Tracer - Elixir Tracing Framework

Build Status

Tracer is a tracing framework for elixir which features an easy to use high level interface, extensibility and safety for using in production.


If you need to integrate Tracer to your project, then you can install it from Hex, by adding tracer to your list of dependencies in mix.exs:

def deps do
  [{:tracer, "~> 0.1.1"}]

To use Tracer from the cli, then download it directly from GitHub.

When firing iex you might want to specify the node name so that you can trace other nodes remotely. Then enter the use Tracer command to be able to use its functions as commands without the Tracer prefix.

$ git clone
$ cd tracer

$ mix deps.get
$ iex --name tracer@ -S mix
Erlang/OTP 19 [erts-8.0] [source] [64-bit] [smp:8:8] [async-threads:10] [hipe] [kernel-poll:false] [dtrace]

Interactive Elixir (1.5.1) - press Ctrl+C to exit (type h() ENTER for help)
iex(tracer@> use Tracer
iex(tracer@> run Count, node: :"phoenix@", ...


Tools are tracing components that focus on a specific tracing aspect. They are implemented as Elixir modules so you can create your own tools.

Tracer currently provides the following tools:

  • The Count tool counts events.
  • The Duration tool measures how long it takes to execute a function.
  • The CallSeq - ‘Call Sequence’ tool displays function call sequences.
  • The FlameGraph tool which aggregates stack frames over a flame graph.
  • The Display tool displays standard tracing events.

Count Tool Example

iex(2)> run Count, process: self(), match: global String.split(string, pattern)
started tracing
iex(4)> String.split("Hello World", " ")
["Hello", "World"]
iex(5)> String.split("Hello World", " ")
["Hello", "World"]
iex(6)> String.split("Hello World", "o")
["Hell", " W", "rld"]
iex(7)> String.split("Hello", "o")
["Hell", ""]
iex(8)> done tracing: tracing_timeout 30000
        1              [string:"Hello World", pattern:"o"]
        1              [string:"Hello"      , pattern:"o" ]
        2              [string:"Hello World", pattern:" "]

Duration Tool Example

iex(1)> run Duration, match: global
started tracing
iex(2)>{a: 1})                          
        4                    '#PID<0.151.0>' [param: %{a: 1}]
%{a: 1}
iex(3)>{b: 2})                          
        3                    '#PID<0.151.0>' [param: %{b: 2}]
%{b: 2}
iex(4)>{c: [1, 2,3]})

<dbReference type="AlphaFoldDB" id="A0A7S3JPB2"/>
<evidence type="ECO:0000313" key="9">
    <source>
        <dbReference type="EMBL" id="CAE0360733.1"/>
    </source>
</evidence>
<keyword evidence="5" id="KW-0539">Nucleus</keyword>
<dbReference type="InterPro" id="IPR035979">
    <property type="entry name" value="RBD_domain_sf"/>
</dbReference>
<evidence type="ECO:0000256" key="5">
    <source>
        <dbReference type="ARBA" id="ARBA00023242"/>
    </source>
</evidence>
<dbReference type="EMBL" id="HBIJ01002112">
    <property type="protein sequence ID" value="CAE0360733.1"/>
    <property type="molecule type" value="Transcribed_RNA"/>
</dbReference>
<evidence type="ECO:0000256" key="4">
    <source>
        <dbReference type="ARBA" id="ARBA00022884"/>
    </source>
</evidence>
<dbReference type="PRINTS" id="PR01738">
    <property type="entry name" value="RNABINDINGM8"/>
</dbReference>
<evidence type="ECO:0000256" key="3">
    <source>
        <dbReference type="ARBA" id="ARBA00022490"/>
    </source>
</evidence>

6                    '#PID<0.151.0>' [param: %{c: [1, 2, 3]}]
%{c: [1, 2, 3]}
iex(5)> stop
done tracing: :stop_command

Use aggregation option to collect all the duration samples and return you a combined result. aggregation: option can be one of :sum, :avg, :min, :max, :dist

Call Sequence Tool Example

iex(1)> run CallSeq, show_args: true, show_return: true, start_match: &Map.drop/2,
                      max_message_count: 10000, max_queue_size: 10000
started tracing
iex(2)> Map.drop(%{a: 1, b: 2, c: 3}, [:a, :b])
%{c: 3}                                
iex(3)> stop
done tracing: :stop_command

-> Map.drop/2             [[%{a: 1, b: 2, c: 3}, [:a, :b]]]
 -> Enum.to_list/1        [[[:a, :b]]]
 <- Enum.to_list/1        [:a, :b]
 -> Map.drop_list/2       [[[:a, :b], %{a: 1, b: 2, c: 3}]]
  -> :maps.remove/2       [[:a, %{a: 1, b: 2, c: 3}]]
  <- :maps.remove/2       %{b: 2, c: 3}
  -> Map.drop_list/2      [[[:b], %{b: 2, c: 3}]]
   -> :maps.remove/2      [[:b, %{b: 2, c: 3}]]
   <- :maps.remove/2      %{c: 3}
   -> Map.drop_list/2     [[[], %{c: 3}]]
   <- Map.drop_list/2     %{c: 3}
  <- Map.drop/2           %{c: 3}
  -> :erl_eval.ret_expr/3 [[%{c: 3}, [], :none]]
  <- :erl_eval.ret_expr/3 {:value, %{c: 3}, []}
 <- :erl_eval.do_apply/6  {:value, %{c: 3}, []}
<- :erl_eval.expr/5       {:value, %{c: 3}, []}

Flame Graph Tool Example

iex(17)> run FlameGraph, node: :"phoenix@", process: SampleApp.Endpoint,
        max_message_count: 10000, max_queue_size: 10000, file_name: "phoenix.svg",
        ignore: "sleep", resolution: 10, max_depth: 100
started tracing
iex(18)> stop
done tracing: :stop_command

Click here (not image) for interactive SVG Flame Graph


Building your own Tool

Tools have a similar structure like GenServers.

defmodule MyTool do
  alias __MODULE__
  alias Tracer.Probe
  use Tracer.Tool

  # store your tool's state
  defstruct []

  def init(opts) do
    # init_tool initializes the tool
    init_state = init_tool(%MyTool{}, opts, [:match])

    case Keyword.get(opts, :match) do
      nil -> init_state
      matcher ->
        type = Keyword.get(opts, :type, :call)
        probe = type,
                          process: get_process,
                          match: matcher)
        set_probes(init_state, [probe])

  # Called when the tool run starts
  def handle_start(event, state) do

  # Called when a trace event triggers
  def handle_event(event, state) do
    # report event will call to_string(event) to format
    # your event, so you can create your own events
    report_event(state, event)

  # Called when the tool run completes
  def handle_end(event, state) do